Keep an eye out here on the blog, on the LAM Facebook page, and on our Twitter feed (@landarchmag), as we’ll be posting June articles as the month rolls out.

Credits: “Soldier Stories,” Sahar Coston-Hardy, Affiliate ASLA; “Back to Basics,” Picture Plane for Heatherwick Studio for Sidewalk Labs; “Talking Points,” Reed Hilderbrand; “Let the Graveyard Grow,” Green-Wood/Art Presson.

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As part of an ongoing effort to make content more accessible, LAM will be making select stories available to readers in Spanish.

BY TIMOTHY A. SCHULER

FROM THE MARCH 2021 ISSUE OF LANDSCAPE ARCHITECTURE MAGAZINE.

 

On August 29, 2005, the world saw what happened when a levee failed. A Category 3 hurricane slammed the Gulf Coast, 169 linear miles of federally constructed levees collapsed, and nearly 80 percent of New Orleans flooded, killing almost 1,000 people, the majority of them African American and over the age of 65. It was a wake-up call not just for New Orleanians but for lawmakers 2,000 miles away in California, who worried about their own state’s intricate system of ancient levees, which hold back the waters of the Sacramento–San Joaquin Delta.

Covering an area the size of Rhode Island, the Sacramento–San Joaquin Delta is an inland delta formed by the confluence of five major waterways, including the Sacramento and San Joaquin Rivers. It stretches from just east of the San Francisco Bay north to Sacramento and south to Stockton and drains more than 50 percent of the state of California. It is also a highly engineered landscape, made up of winding canals, earthen levees, and terraced agricultural fields. Roads follow the sinuous levees, forming what, from the air, appears as a convoluted puzzle pieced together over eons by a deranged dissectologist.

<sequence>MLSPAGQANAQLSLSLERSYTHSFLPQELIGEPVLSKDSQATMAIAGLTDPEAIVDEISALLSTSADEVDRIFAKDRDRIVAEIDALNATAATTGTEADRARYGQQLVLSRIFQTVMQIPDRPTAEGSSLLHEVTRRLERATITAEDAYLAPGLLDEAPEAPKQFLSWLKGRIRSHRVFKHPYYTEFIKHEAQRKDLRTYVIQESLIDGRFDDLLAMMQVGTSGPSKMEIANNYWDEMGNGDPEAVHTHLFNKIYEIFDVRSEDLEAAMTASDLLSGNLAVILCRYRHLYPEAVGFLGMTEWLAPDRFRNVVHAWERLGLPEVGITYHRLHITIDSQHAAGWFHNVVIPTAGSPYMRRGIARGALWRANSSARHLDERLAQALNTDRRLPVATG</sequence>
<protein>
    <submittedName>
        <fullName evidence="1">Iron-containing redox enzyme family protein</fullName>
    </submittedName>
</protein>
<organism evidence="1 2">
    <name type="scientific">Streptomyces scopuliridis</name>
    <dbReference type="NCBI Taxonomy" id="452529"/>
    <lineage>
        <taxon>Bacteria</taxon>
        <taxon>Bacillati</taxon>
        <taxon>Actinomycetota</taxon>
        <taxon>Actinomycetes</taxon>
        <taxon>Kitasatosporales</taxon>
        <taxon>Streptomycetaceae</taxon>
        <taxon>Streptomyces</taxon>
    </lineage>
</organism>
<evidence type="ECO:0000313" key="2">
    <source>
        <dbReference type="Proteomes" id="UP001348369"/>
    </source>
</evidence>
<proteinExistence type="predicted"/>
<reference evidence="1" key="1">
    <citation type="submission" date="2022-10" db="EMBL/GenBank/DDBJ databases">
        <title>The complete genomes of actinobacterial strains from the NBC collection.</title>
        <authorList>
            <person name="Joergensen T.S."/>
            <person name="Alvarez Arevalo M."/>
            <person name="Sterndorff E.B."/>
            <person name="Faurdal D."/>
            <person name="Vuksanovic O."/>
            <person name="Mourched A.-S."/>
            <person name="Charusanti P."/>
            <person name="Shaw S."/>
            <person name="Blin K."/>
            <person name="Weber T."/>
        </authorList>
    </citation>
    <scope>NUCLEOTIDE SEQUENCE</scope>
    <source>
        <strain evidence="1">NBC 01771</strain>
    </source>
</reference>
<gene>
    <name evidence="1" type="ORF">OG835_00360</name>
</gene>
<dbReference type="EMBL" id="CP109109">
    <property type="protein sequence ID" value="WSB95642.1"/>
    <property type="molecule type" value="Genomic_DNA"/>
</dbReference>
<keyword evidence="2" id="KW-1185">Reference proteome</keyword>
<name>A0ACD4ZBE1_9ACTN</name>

The delta’s present-day morphology is the product of one of the largest land reclamation projects in U.S. history. In the late 19th century, farmers and land speculators drained more than 500,000 acres of wetlands in the delta, using the dredge material—much of it the spoils of industrial gold mining—to build human-made islands. In the 20th century, water conveyance projects such as the California State Water Project further severed the relationship between delta wildlife and its unique hydrology. “There is nothing about the delta that is like what it used to be,” explains Brett Milligan, an assistant professor of landscape architecture at the University of California, Davis, and a cofounder of the Dredge Research Collaborative. “The way water flows through it is entirely different. The channels have been widened; all the dendritic channels have been cut off. There’s no floodplain at all.” (more…)

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The things our art director, Chris McGee, hated to leave out of the current issue of LAM.